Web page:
There does seem to be good reason, however, to shift the question from how much can a primitive people learn-to which the answer is, under the right conditions as much as any other kind of people can learn and sometimes more- to the question of how much are the present administrators and planners in New Guinea likely to be able to teach, given present conditions of ideology, funds and personnel.

The pages of New Guinea, a quarterly published in Sydney, indicate the extent to which the characteristics of a democratic nation-state are being thrust upon perhaps the least prepared group in the entire world. In a single recent issue the subjects dealt with included the fears expressed by a 32-year-old member of the House of Assembly from the Upper Sepik River that infiltrations from West Irian will bring disease, spies and Communists into the Territory; the right of asylum of primitive inhabitants of the interior; wildcat strikes; whether or not to outlaw card playing and problems of restoring wives and children lost in "lucky games" to their rightful husbands and fathers; gloomy prospects for coffee growing, money incomes and traditional standards of diet, clothing and housing; Australian responsibilities in connection with U.N. Trusteeship decisions; and the advantages of maintaining local customary law with a right of appeal to national courts. The list is one small indication of the bewildering set of political and other problems confronting two million people emerging from tiny clusters of population, without definite territorial or linguistic boundaries and with only a handful of very recently educated political leaders.

There seems reason to suggest that the way to deal with these peoples of Papua-New Guinea is to adopt more modern and more rationalized methods than those used in education situations where the students are more sophisticated. There is always a tendency, however, to use methods which are less rather than more rationalized-for example, to send technologically obsolete machinery to underdeveloped countries, when we should be sending teaching models based on the very most advanced machinery, possibly specially simplified for learning by the inexperienced.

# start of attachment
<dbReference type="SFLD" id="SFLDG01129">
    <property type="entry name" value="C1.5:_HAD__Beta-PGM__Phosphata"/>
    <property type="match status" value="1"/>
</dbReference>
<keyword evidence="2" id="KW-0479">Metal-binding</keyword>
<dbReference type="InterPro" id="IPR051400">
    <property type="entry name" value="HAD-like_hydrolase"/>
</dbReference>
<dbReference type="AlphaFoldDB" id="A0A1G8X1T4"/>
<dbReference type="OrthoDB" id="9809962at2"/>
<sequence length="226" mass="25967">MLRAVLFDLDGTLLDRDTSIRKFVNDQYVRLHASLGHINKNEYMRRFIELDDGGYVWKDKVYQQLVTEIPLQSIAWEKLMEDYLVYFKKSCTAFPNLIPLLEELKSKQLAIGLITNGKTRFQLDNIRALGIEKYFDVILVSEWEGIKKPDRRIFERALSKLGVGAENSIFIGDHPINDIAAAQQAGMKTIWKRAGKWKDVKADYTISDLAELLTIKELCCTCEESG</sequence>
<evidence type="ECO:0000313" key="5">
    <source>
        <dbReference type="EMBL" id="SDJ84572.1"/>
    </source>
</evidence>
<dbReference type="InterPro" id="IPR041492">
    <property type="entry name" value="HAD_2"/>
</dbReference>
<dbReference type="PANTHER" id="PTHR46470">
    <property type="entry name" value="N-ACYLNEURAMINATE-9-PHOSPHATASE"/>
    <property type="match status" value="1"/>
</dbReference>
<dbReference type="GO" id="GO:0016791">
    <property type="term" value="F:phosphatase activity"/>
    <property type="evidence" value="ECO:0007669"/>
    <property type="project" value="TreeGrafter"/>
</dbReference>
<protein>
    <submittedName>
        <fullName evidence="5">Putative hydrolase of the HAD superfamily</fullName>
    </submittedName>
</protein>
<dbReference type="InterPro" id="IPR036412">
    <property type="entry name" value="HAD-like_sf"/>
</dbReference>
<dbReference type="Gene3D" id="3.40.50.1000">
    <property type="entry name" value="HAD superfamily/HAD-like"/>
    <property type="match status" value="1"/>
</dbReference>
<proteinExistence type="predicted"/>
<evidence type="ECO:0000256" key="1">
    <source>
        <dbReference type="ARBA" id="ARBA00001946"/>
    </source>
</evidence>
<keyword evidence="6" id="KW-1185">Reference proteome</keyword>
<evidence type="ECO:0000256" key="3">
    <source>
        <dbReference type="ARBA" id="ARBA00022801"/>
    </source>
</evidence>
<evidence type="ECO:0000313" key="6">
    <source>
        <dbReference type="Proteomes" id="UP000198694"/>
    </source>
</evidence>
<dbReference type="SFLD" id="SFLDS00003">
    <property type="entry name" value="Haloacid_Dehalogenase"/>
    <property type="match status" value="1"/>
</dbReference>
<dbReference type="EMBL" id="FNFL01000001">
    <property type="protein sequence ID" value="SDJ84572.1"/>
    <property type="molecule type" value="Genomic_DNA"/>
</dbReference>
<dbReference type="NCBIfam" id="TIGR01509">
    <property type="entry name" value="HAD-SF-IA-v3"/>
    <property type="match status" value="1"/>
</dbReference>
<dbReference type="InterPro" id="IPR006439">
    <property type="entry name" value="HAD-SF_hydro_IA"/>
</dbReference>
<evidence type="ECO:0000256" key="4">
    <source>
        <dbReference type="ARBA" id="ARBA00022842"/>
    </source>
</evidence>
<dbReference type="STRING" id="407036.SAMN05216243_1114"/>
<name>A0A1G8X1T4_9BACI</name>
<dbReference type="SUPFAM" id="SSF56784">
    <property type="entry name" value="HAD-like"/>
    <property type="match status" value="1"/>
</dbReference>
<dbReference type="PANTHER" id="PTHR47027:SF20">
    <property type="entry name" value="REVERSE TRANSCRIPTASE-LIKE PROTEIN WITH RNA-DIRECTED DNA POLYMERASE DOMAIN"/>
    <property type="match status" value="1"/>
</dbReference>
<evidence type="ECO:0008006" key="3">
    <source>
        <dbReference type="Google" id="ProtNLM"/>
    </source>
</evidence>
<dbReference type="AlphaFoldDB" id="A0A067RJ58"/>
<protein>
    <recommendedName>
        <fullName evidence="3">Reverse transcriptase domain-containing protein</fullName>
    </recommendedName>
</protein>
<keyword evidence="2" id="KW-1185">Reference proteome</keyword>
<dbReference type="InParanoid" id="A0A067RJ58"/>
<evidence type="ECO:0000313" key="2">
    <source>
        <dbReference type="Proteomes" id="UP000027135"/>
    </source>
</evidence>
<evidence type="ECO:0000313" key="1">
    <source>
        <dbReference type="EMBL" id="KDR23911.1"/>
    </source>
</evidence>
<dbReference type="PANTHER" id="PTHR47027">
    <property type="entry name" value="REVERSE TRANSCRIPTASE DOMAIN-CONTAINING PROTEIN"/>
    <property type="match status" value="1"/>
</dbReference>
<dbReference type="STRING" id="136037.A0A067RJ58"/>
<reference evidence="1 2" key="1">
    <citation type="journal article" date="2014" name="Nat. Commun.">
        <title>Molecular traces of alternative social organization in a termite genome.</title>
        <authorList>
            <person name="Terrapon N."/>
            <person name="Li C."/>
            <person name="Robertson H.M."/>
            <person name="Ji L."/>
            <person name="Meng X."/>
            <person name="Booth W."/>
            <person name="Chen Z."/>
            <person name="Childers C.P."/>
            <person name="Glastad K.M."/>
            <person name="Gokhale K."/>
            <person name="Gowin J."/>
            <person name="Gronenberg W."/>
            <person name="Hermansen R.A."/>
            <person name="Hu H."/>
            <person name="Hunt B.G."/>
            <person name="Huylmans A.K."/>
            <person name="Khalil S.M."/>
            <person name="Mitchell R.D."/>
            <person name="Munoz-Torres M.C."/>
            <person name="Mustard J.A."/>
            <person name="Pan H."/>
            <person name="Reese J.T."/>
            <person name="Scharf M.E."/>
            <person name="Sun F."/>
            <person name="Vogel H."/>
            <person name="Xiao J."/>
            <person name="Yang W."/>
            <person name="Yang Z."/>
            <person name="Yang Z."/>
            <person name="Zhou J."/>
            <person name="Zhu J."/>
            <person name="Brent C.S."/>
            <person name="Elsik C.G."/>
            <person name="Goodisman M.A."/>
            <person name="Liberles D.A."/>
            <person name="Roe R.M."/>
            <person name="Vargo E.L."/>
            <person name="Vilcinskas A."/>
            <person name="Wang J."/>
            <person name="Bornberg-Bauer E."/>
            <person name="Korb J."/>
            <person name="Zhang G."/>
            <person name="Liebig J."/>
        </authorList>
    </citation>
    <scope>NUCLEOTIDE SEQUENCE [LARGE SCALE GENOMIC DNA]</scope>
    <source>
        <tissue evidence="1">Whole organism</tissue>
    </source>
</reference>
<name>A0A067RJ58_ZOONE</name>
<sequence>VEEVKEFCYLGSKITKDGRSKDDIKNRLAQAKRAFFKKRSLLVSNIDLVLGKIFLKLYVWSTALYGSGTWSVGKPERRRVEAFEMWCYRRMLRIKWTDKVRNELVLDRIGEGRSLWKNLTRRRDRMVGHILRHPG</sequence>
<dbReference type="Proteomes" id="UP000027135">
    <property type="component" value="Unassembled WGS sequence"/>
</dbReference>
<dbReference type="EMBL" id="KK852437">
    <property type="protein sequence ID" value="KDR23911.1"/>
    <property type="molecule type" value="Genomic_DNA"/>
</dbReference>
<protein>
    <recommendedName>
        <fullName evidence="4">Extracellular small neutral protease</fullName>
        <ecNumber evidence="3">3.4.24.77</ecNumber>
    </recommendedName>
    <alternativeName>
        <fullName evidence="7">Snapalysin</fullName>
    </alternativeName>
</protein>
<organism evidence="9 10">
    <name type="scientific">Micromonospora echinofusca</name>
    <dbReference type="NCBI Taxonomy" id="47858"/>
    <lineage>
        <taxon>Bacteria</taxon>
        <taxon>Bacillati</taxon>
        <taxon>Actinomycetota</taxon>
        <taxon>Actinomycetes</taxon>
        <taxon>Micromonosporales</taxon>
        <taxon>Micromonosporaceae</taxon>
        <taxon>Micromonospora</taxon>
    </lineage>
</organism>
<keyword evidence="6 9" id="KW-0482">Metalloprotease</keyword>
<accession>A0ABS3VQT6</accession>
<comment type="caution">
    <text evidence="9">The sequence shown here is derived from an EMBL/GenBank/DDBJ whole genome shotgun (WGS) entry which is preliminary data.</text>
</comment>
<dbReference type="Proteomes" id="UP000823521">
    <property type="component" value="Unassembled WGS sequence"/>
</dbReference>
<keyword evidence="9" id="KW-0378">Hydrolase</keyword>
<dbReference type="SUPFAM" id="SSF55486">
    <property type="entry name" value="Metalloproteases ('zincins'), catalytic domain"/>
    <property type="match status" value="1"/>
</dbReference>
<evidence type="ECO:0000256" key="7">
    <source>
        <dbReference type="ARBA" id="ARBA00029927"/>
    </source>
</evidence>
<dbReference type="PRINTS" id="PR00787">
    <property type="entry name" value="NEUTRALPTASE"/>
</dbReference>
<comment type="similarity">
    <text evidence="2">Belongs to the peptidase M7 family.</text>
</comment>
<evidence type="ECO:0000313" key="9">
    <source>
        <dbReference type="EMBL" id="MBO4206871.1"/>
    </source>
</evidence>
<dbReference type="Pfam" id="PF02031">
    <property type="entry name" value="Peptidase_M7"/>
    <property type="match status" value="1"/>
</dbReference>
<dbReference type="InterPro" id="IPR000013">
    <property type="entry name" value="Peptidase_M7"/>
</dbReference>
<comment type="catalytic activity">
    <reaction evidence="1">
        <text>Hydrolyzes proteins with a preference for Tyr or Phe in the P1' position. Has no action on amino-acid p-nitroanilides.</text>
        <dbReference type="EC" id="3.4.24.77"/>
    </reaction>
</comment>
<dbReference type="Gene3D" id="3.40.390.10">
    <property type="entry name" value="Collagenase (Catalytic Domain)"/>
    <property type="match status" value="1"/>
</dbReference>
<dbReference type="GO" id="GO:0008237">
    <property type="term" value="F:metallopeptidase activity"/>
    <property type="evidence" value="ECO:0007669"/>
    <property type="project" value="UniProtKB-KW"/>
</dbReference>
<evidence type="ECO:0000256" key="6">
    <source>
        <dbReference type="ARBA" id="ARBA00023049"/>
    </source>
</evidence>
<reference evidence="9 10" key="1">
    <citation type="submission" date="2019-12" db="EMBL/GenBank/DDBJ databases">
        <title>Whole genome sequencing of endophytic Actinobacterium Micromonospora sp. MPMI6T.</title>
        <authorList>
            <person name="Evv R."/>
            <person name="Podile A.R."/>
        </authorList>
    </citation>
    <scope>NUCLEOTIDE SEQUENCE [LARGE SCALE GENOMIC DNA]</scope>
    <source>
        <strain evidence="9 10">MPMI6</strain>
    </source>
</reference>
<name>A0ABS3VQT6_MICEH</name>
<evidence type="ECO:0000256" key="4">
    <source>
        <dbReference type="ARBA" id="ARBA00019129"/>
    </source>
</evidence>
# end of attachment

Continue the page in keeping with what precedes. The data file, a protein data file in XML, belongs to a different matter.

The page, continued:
The question of the handling of names, birth registrations, health treatments, electoral rolls, etc., in Papua-New Guinea is an example. Conventional names differ greatly from one linguistic and local group to another and are intricately related to the local forms of social organization. The names delineate clan membership, relationship to other clans, claims to land; relate an individual to particular ancestors, define reincarnation, memorialize the number of "mother's brothers" who contributed to a birth feast. During the early days of pacification the custom grew and spread of giving the census-taker names that were either false or little used among a number of names which an individual could claim. In our own history, the question of acquiring a stable surname was often solved in a variety of ways on the insistence of tax officials or others; in many cases names were simply assigned arbitrarily. The same kind of unsystematic process is now going on in New Guinea as insistence on the same name, on two names, on a surname, on using the "father's name" undefined, are being indiscriminately urged in different regions. Meanwhile, it is more urgent than ever before to identify individuals and locate them in an increasingly complex system of relations between citizen and state. A number assigned at birth and printed on a metal tag which could be replicated, plus a computerized retrieval system, would at one stroke set up a workable system. Such a rationalized system of names is more needed in New Guinea than in, for example, the United States because none of the intermediate conventions which make our system intelligible and workable, even if not fully rational, are present there. In the same way, it may be convenient to teach Australian schoolchildren, who have grown up on lessons on pounds, shillings and pence, to treat the new Australian dollars as if the dollars belonged in the pounds column and the cents in the shillings, and omit any reference to the decimal system. But for New Guinea schoolchildren, immediate recourse to the decimal system would be more intelligible.